“No,” Mitrovich answered, adding that he volunteered his personal time to work on Hedgecock’s race.

Shortly after he began working at J. David, Mitrovich testified, he arranged a November, 1981, luncheon at the Hilton Hotel on Mission Bay with Hedgecock and J. David executive Alfred O’Brien at which Mitrovich encouraged then-county Supervisor Hedgecock to reconcile with Hoover. Both personal and political considerations prompted that advice, Mitrovich testified.

Noting that Hedgecock had spoken derogatorily of Hoover after she began living with Dominelli, Mitrovich said that he “was pained by the alienation that existed (and) that their friendship had been disrupted.” In addition, Mitrovich said he believed that if Hedgecock “was going to run for mayor or whatever office . . . it would be important for Nancy Hoover to be a part of his campaign.”

“As a practical political matter, I thought if Nancy Hoover was not involved with Mr. Hedgecock’s future political plans, that that would be a liability for him,” Mitrovich said. Hoover had contributed and volunteered in Hedgecock’s 1976 and 1980 supervisorial campaigns, Mitrovich added.

Hoover occasionally “made passing comments to me that she was providing financial assistance” to Shepard’s political consulting firm, Tom Shepard & Associates, Mitrovich testified. However, Mitrovich repeatedly denied knowing that J. David funds also helped underwrite the firm, in which Hoover and Dominelli invested more than $360,000.

During his cross-examination, defense attorney Oscar Goodman elicited testimony from Mitrovich designed to demonstrate that the reconciliation between Hedgecock and Hoover was never linked to any promises of illegal campaign assistance.

“There was no talk of a deal,” Mitrovich explained.

“Were you sent by anyone to do this?” Goodman asked.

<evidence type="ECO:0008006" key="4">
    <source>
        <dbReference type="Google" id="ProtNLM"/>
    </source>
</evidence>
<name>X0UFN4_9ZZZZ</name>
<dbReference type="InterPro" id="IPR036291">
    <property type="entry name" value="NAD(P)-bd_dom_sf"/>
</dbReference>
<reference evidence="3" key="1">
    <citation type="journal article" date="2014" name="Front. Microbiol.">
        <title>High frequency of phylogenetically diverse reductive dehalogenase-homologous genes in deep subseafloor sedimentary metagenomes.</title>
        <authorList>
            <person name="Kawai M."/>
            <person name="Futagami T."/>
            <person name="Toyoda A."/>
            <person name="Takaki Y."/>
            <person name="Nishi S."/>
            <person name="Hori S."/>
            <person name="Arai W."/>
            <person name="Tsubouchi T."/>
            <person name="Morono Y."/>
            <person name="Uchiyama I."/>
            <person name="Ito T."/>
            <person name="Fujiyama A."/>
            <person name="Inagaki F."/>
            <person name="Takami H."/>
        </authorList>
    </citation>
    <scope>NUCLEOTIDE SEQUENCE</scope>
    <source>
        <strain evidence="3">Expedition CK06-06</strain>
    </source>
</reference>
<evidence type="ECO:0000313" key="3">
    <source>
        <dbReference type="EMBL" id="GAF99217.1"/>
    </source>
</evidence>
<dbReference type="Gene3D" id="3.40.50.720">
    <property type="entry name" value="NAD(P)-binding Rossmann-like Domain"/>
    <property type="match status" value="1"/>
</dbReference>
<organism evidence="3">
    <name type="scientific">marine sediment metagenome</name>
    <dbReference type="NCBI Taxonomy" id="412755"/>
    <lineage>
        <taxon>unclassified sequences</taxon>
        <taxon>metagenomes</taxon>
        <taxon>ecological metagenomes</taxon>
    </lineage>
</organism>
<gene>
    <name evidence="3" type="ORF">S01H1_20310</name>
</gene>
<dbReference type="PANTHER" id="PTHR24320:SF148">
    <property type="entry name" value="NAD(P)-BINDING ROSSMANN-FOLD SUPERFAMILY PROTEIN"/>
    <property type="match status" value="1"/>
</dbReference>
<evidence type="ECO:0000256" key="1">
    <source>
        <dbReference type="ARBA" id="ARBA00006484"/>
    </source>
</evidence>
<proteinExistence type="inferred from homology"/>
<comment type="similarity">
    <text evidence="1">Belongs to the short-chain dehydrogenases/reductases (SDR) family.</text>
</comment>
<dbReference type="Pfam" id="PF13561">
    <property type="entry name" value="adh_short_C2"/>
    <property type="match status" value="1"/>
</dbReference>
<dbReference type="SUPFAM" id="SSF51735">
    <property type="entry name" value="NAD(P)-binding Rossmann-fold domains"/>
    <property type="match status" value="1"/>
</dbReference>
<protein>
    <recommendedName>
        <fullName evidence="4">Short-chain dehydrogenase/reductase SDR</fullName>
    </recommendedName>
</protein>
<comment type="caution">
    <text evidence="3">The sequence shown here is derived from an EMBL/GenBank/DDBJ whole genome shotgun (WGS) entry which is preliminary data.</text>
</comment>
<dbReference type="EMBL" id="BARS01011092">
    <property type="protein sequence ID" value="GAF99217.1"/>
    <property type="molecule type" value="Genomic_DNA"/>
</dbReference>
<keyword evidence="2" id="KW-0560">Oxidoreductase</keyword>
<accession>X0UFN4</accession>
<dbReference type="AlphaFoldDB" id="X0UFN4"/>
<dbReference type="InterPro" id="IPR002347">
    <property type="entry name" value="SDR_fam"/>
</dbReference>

“I was not,” Mitrovich responded.

The defense also has downplayed the significance of the reported reconciliation by noting that, months before the November, 1981, meeting, Hoover contributed the maximum allowable $250 donation to Hedgecock’s political committee and gave him tickets to social and charitable events.

Throughout his questioning, prosecutor Wickersham sought to portray Mitrovich as a key link between Hedgecock and the J. David firm--a “middle man” who purportedly helped insure that both sides benefited from the alleged improper relationship.

Wickersham pointed out, for example, that Mitrovich drafted an August, 1983, letter, later signed by Hedgecock, that recommended approval of J. David’s application for membership on the London International Financial Futures Exchange. Hedgecock, however, has emphasized that he signed dozens of similar letters of recommendation for local companies or individuals, and that J. David had a very favorable reputation at the time the letter was sent.

Mitrovich also wrote a March, 1982, memo to Hoover and Dominelli in which he warned them that J. David’s underwriting of Shepard’s firm and Newsline, an alternative local weekly newspaper that was strongly critical of Hedgecock’s 1983 opponent, former San Diego City Councilwoman Maureen F. O’Connor, could damage the firm’s reputation.

“Was there a political responsibility . . . in your J. David duties?” Goodman asked.

“There were no political responsibilities,” Mitrovich said.

In other testimony Tuesday, Rob Whittemore, a volunteer in Hedgecock’s 1983 campaign, said that Shepard once remarked that he “was willing to go into bankruptcy if necessary” to help Hedgecock win the election. Prosecutors allege that Shepard’s firm lost more than $130,000 on Hedgecock’s campaign in the form of unreimbursed staff and overhead costs. In response, Hedgecock argues that his campaign had a valid contract with Tom Shepard & Associates and that the young firm treated his race as a “loss leader” designed to enhance its reputation.

Whittemore, a lawyer and psychology student, also testified that when he once broached the possibility of soliciting financial assistance from Hoover with Hedgecock and other campaign aides he “got an eerie, awkward silence.”

Goodman attempted to discredit Whittemore by characterizing him as a disgruntled former campaign volunteer who was angry over not being offered a City Hall job after Hedgecock’s 1983 victory.